The Mutual Aid Collective
Exploring the Intersections of Social Work and Collective Care
The University of Denver Graduate School of Social Work (GSSW) is committed to nurturing thriving, sustainable communities that embody equity. That commitment is expressed throughout our teaching, research and public engagement activities. At the same time, we recognize that social work doesn’t hold all the answers — that we can and must learn from and alongside the community to advance knowledge and transform social work practice. Through the new Mutual Aid Collective, we are partnering with the community to explore the intersections of social work and collective care — to imagine and create a future where all people have their needs met.
“Mutual aid involves neighbors helping neighbors, supporting one another in meeting basic needs. It also involves a reimagining of the social fabric where we see ourselves in solidarity with others—where meeting someone’s needs is meeting our collective needs.”Kimberly Bender
Winn Professor for Children & Youth
A Response to System Failures
Complex crises such as climate change, the COVID-19 pandemic and widespread systemic racism have highlighted the inadequacies of nonprofit and governmental social support systems, which have failed to meet the needs of the most vulnerable and marginalized people. When systems fail, communities often fill the gap through the longstanding practice of mutual aid. Social work can learn from this practice of collective care, which improves individual and community well-being.
Comprised of faculty, staff, doctoral students, MSW students and alumni working alongside community partners, the Mutual Aid Collective is exploring the future of collective care and social work.
Mutual Aid Fellows
MSW students conduct their field internships in mutual aid spaces and meet weekly in a seminar to contemplate the intersections and divergences between mutual aid and social work.
Informed by mutual aid organizers from across Colorado, the collaborative is seeking to better understand mutual aid values and practices and explore how mutual aid approaches challenge and could potentially improve social work’s approach to care.
Our Community Partners
Mutual Aid Fellows are embedded in community organizations, where the fellows complete field internships.
Located in Denver’s Westwood neighborhood, Lifespan Local is a community center focused on well-being across the lifespan. It meets community needs in areas such as parent education, workforce development, food justice, arts and technology.
Founded by GSSW alumna Renata Heberton, MSW ’10, Angelica Village is a conscious community living space for individuals and families seeking refuge from war or exiting homelessness.
Mutual Aid Monday
Mutual Aid Monday is a grassroots mutual aid community that cares for people experiencing homelessness in Denver. Projects include a free weekly community meal and providing street outreach and support to unhoused community members.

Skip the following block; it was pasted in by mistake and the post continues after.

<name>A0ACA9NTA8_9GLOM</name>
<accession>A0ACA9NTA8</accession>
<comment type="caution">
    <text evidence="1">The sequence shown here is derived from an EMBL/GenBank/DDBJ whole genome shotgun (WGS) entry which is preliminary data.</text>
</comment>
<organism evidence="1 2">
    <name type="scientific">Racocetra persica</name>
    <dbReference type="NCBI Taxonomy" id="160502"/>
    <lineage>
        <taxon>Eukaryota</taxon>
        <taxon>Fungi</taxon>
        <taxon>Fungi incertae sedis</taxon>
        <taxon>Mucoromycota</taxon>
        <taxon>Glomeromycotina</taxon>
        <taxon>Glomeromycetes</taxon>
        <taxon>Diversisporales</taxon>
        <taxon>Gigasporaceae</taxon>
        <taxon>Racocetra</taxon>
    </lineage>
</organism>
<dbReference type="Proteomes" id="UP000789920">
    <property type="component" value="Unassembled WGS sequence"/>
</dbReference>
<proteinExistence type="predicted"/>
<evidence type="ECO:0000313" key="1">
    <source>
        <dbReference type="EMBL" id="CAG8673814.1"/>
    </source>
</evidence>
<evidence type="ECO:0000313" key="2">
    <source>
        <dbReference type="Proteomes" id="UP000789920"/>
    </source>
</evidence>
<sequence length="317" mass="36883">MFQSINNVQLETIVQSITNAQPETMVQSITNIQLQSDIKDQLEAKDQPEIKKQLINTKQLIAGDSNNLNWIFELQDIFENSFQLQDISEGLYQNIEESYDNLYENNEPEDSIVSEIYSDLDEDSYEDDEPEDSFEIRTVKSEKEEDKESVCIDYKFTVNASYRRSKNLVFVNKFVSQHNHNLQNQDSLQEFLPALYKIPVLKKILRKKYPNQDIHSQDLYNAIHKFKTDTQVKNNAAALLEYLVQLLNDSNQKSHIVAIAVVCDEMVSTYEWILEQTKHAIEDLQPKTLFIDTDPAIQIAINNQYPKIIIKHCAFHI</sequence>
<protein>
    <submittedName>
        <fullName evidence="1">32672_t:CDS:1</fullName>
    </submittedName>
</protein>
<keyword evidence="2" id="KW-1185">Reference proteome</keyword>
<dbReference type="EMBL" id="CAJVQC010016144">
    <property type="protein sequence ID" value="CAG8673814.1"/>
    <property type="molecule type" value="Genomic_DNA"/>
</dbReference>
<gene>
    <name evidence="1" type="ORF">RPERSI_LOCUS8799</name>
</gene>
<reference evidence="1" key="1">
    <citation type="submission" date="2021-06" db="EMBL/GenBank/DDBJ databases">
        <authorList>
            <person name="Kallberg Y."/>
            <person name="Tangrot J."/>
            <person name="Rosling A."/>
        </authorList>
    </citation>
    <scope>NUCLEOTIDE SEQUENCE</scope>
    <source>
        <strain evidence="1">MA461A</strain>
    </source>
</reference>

Collective Core Values
In alignment with the tenets of mutual aid, the work of the collective is organized around several core beliefs:
- Everyone has needs and everyone has resources to contribute.
- Everyone deserves to have their needs met.
- We are all interconnected.
- Those with shared lived experiences often know best how to meet one another’s needs.
- We must unlearn individualistic norms of white supremacy culture and capitalism to have equity and wellness.
- A future of collective care must be community-led, mutual, reciprocal, equitable and intentional about hierarchy and power.
- Working outside of, dismantling and replacing existing systems is often necessary to meet needs.
Support Collective Care in Social Work
Your financial support of the Mutual Aid Collective advances social work education and practice and the work of our partners in the community.
Increase Capacity + Equity
Support for MSW student stipends increases the capacity of the community organizations where Mutual Aid Fellows serve. It also ensures equity in social work education, making fellowship participation possible for students who cannot afford an unpaid internship.
Funding for research helps advance understanding of how social work can adapt to better support care in communities by integrating mutual aid values and practices.
Operational support helps to fund administrative costs related to coordination of field internships and community partnerships, evaluation of the collective’s work, and dissemination of the knowledge it generates.
Stories About Our Work
Social Work and Mutual Aid
A GSSW research team is studying the ways that mutual aid has been meeting Colorado community needs during the COVID-19 pandemic.
Mutual Aid Collective
Through the Mutual Aid Collective, GSSW faculty, staff, students, alumni and community partners are exploring the intersections of social work and collective care.
Reimagining the Future of Social Work
Led by alumna Laura Nissen, GSSW Health Futures Fellows are applying futures thinking and foresight practice to advance social justice, equity and well-being for humans and the planet.